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City moving forward with downtown plan
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City moving forward with downtown plan

City of Kenosha logo

City of Kenosha logo

The City of Kenosha announced in a press release late Wednesday afternoon that it is moving forward with a $400 million-plus revitalization plan that will increase affordable housing, grow and scale up the Downtown area and seek to attract new businesses to the city.

The plan includes the "Downtown Vision," which is an eight-block redevelopment, and the creation of "Uptown Lofts," a mixed-use retail and residential complex in the Uptown community.

The $400 million Downtown Vision project will include two 11-story towers, to be known as the "Brindisi Towers," featuring luxury apartments and condominiums with restaurant and retail space on the ground floor.

A new entertainment and performing arts center will be built with both a 1,200-seat main theater and smaller 300-seat community theater and a gallery that will be operated by the Kenosha Public Museum.

The performing arts center will connect to a yet-to-be-determined higher-end hotel. Kenosha City Hall will be relocated as part of this development, and the current location will be transformed into another one of the city’s beautiful parks. The current construction of a new parking ramp at 56th Street and Eighth Avenue will add 356 parking stalls to accommodate the increased activity planned downtown.

The Downtown Vision development agreement will be presented for review and recommendation to the Public Works, Public Safety and Welfare and Finance committees in early December.

Then, it will go to the Common Council for approval, with the goal of receiving final project approval by the end of the year.

“We’re thrilled to be moving forward with some major developments that will benefit Kenosha now and into the future,” Kenosha Mayor John Antaramian said.

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The plans for Downtown complement a recently released plan for the Uptown Neighborhood with the development of Uptown Lofts, a mixed-use retail and residential complex, and the purchase of the former Brown National Bank building at 2300 63rd St.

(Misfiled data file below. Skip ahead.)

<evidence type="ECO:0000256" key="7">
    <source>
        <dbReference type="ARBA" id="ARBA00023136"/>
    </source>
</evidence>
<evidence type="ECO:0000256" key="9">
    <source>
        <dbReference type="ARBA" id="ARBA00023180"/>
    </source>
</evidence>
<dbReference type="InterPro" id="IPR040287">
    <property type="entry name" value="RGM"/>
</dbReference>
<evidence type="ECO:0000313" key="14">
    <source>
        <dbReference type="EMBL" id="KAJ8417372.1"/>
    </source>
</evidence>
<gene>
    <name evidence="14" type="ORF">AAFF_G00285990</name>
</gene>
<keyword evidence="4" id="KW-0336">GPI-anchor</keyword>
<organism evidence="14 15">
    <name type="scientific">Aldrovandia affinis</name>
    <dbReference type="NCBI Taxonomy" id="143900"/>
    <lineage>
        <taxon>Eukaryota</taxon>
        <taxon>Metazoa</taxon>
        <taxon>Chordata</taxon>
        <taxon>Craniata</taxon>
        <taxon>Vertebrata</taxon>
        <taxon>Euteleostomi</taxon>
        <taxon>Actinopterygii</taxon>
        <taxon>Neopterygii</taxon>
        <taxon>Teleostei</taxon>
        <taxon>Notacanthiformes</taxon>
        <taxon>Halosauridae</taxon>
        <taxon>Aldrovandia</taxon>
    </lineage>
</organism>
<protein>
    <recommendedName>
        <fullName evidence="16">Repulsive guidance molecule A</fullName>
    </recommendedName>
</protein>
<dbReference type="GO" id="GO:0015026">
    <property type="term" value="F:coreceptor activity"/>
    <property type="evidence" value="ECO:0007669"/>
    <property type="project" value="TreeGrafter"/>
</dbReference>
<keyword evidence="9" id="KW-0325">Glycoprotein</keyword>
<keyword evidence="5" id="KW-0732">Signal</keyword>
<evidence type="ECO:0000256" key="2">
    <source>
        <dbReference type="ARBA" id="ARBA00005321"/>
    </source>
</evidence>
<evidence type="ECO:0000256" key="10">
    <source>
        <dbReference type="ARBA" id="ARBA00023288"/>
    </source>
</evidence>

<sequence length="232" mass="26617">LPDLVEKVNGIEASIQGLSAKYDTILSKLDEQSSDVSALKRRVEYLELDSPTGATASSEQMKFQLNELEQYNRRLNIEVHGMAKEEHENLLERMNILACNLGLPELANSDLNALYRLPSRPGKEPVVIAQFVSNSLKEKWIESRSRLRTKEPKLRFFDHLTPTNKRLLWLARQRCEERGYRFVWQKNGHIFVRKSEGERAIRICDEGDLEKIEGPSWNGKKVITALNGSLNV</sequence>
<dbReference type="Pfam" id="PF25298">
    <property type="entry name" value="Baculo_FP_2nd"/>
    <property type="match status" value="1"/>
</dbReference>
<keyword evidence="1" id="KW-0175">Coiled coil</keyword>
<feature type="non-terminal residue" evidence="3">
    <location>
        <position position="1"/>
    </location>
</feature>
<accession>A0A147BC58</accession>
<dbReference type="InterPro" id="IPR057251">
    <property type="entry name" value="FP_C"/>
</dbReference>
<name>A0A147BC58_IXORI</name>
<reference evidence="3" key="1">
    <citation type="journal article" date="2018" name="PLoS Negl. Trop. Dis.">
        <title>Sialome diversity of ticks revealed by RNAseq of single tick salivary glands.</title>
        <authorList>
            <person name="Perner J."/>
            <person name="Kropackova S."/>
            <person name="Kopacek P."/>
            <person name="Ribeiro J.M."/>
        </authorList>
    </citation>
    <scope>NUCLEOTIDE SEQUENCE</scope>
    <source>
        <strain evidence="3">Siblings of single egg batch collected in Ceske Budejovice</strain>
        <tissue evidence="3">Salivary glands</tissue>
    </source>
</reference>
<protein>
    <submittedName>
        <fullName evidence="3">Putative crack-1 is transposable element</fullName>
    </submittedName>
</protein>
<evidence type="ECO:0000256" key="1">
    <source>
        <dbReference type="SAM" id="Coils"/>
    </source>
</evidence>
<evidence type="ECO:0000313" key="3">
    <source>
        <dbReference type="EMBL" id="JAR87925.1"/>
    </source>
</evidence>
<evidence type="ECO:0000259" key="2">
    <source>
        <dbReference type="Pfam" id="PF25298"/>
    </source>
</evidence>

During the Plan Commission meeting on Nov. 19, the conceptual plan for Uptown Lofts was discussed, with an overwhelmingly favorable response by the commission. The $18 million project, being developed by Gorman & Company, will turn the currently damaged single-story retail center on 22nd Avenue into two buildings with both retail and residential units.

The 22nd Avenue building will have four stories with 76 residential units on floors two through four and 16,624-square-feet of retail space on the ground floor. The 23rd Avenue building will consist of three stories with 28 residential units on floors two and three with 8,223-square-feet of retail space on the ground floor.

Both buildings will also offer underground parking for residents. The residential units are designed as affordable housing and commercial retail space is designed to include many original tenants of the Uptown district that were recently displaced.

As a next step, the developer will present a Conditional Use Permit application for Uptown Lofts, which will be reviewed by the Plan Commission, likely in early 2021.

On the heels of the city’s partnership with international network developer SiFi Networks earlier this year, each of these projects will be part of the new Smart City design that will make Kenosha a FiberCity.

Details for all of these projects are continuing to be finalized and will be shared once available.

“Most of these projects have been in the works for quite some time, and they will bring a sense of revitalization to the Uptown and Downtown,” Antaramian said. “The well-being and vitality of our community and residents is always at the top of my mind, and these developments will bring new opportunities — new jobs, new businesses, new residential spaces — that will positively impact our city.”

In addition, a major shoreline protection project along Lake Michigan has been substantially completed. The $6.3 million project began in June of 2020 and included reconstruction of the shoreline revetment stone along Lake Michigan from the Wastewater Treatment Plant to the Southport Beach House.

All of the major stone work is completed and landscape restoration will be completed by spring of 2021.


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